It is obvious that the second condition also is necessary. The influence of beliefs that are unable to prepare their followers for success in worldly life remains limited to the spiritual and ethical sphere of life, and does not reach the people’s worldly life. The result of this appears in two ways: either the nation that is overloaded with fictitious beliefs will lose its ability to advance, or else its progress will be only for a short period. It is sure that such a nation will soon free itself from fictitious beliefs, then the “religious faith” (Dini-Iman) will vacate its place in favour of “worldly faith” (Dunyavi-Iman) and when the nation becomes very busy, its worldly life, its worldly type of ethics and spirituality will reject the influence of religious faith (Dini-Iman).
It is not my intention to show flaws in any religion; rather I would like to discuss the beliefs of different religions in detail. When you study the religions deeply, you will understand very well how the beliefs of some religions slowed down advancement and blocked the way of development of their followers in their worldly life and how those beliefs could not keep pace with the advancement of knowledge and intellect. Another aspect also will come to your knowledge: the fact that so many nations were strong in their religious beliefs while they were declining in their worldly life. In contrast, when they were advancing and progressing in their worldly life, they deserted their religious beliefs. Quite contrary to this, Muslims were very strong in their beliefs when they were at their zenith of advancement in their worldly life. They became weak in their beliefs when they lagged behind in the way of progress and surrendered to the dominance of other nations. Today Muslims wallow their worst decline and have also become weak in their beliefs, while they were very strong in their religious belief during the first 1200 years of their highest advancement.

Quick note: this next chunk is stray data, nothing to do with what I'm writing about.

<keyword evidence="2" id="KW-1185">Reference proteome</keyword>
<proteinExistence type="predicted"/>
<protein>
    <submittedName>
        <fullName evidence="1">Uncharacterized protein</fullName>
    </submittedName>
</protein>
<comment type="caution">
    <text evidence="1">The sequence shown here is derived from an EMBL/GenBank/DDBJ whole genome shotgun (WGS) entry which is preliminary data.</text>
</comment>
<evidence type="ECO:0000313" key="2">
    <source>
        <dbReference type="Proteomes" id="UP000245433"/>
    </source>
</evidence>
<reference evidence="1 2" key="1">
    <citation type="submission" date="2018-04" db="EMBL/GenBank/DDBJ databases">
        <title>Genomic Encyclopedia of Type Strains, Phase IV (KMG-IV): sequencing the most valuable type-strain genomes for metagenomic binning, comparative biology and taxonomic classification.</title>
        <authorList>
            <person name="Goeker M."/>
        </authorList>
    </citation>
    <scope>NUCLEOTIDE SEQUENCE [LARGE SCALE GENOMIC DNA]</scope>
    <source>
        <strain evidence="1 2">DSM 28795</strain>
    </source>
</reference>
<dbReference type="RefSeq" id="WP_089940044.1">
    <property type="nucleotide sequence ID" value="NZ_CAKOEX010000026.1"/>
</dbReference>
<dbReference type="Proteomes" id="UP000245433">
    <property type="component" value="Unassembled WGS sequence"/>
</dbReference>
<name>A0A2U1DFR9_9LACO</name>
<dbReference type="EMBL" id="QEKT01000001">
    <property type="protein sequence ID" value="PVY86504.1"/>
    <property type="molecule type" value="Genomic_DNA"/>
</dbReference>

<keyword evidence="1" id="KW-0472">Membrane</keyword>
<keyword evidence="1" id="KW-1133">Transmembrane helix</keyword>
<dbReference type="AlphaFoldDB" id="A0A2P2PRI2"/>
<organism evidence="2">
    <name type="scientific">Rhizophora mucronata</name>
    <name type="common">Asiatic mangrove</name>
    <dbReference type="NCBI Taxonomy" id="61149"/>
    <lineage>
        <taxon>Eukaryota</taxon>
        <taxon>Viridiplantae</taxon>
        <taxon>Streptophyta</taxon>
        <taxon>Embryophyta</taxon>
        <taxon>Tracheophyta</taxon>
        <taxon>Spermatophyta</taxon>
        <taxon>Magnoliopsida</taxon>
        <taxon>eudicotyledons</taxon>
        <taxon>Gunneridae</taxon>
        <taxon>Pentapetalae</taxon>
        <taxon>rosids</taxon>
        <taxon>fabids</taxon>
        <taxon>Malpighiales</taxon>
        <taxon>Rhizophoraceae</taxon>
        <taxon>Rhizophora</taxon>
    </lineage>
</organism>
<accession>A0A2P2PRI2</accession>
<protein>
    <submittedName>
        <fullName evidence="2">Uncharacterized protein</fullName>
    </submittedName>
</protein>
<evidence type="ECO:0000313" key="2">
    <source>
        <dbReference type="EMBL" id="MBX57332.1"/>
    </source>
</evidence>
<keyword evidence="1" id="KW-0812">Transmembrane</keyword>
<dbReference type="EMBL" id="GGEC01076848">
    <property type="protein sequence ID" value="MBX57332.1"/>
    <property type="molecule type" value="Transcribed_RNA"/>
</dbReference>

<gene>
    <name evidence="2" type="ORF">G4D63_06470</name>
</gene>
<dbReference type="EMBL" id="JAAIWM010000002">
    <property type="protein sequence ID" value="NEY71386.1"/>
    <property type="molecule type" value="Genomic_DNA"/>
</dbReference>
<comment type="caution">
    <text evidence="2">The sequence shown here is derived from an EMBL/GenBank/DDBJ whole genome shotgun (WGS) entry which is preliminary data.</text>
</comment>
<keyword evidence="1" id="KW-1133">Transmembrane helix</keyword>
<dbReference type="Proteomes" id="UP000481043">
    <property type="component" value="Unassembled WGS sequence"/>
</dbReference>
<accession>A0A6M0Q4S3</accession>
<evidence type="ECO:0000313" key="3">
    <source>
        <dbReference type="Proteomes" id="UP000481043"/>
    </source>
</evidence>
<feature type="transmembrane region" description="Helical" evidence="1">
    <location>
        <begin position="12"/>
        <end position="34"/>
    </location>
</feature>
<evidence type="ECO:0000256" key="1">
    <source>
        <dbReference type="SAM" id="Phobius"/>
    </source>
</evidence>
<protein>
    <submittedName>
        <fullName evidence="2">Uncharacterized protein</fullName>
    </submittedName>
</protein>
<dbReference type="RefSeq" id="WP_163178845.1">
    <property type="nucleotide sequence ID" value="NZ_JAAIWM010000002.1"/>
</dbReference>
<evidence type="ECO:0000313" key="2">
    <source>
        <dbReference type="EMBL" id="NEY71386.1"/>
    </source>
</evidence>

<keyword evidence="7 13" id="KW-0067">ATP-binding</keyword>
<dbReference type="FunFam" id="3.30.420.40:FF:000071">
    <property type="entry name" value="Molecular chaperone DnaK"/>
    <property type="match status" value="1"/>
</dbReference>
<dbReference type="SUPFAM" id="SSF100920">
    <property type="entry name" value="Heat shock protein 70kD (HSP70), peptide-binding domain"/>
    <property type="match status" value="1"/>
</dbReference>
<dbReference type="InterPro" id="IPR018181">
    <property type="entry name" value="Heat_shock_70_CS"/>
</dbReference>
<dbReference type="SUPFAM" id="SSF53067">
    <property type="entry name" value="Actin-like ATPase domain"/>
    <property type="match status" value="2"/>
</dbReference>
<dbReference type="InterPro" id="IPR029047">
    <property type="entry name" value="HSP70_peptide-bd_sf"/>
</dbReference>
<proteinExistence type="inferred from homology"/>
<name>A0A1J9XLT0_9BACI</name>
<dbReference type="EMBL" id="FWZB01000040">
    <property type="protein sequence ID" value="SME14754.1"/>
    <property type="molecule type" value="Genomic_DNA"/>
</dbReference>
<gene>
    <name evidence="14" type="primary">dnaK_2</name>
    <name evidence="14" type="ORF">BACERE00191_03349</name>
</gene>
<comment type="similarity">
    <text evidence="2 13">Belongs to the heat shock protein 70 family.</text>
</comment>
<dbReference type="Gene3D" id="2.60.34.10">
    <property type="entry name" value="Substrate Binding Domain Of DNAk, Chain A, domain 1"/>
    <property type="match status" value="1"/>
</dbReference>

Contrarily, the Christians of Europe and the Buddhists of Japan were staunch Christians and zealous Buddhists, respectively, when they were living in material decline, but they lost belief in their faith when they became developed nations. This is the great difference between Islamic beliefs and the beliefs of other religions. Any person who possesses some wisdom and insight into the matter may easily see this difference.
Now we have to look at worldly beliefs. Beliefs of this kind have no religious element in them. There is no God, no religious leader, no inspired book, and none of the kind of education that builds human character on a spiritual and ethical foundation. These worldly beliefs create idols.
The concept of “Nation”, the biggest among them, is worshiped by the people who live within particular geographic boundaries. All nations promote the idea that they are the master and controllers of their citizens’ lives and properties. To serve it and to protect the nation is an incumbent duty and obligation. To sacrifice life in serving it and to spend in its way, whatever you have, is a great accomplishment. But it is not enough, the nationalists have to believe that their nation is never wrong, it is always right, and their nation is the rightful owner of the entire Earth. All the other countries of the world are their plundering ground. It is the duty of each citizen to hoist the flag of his nation all over the world.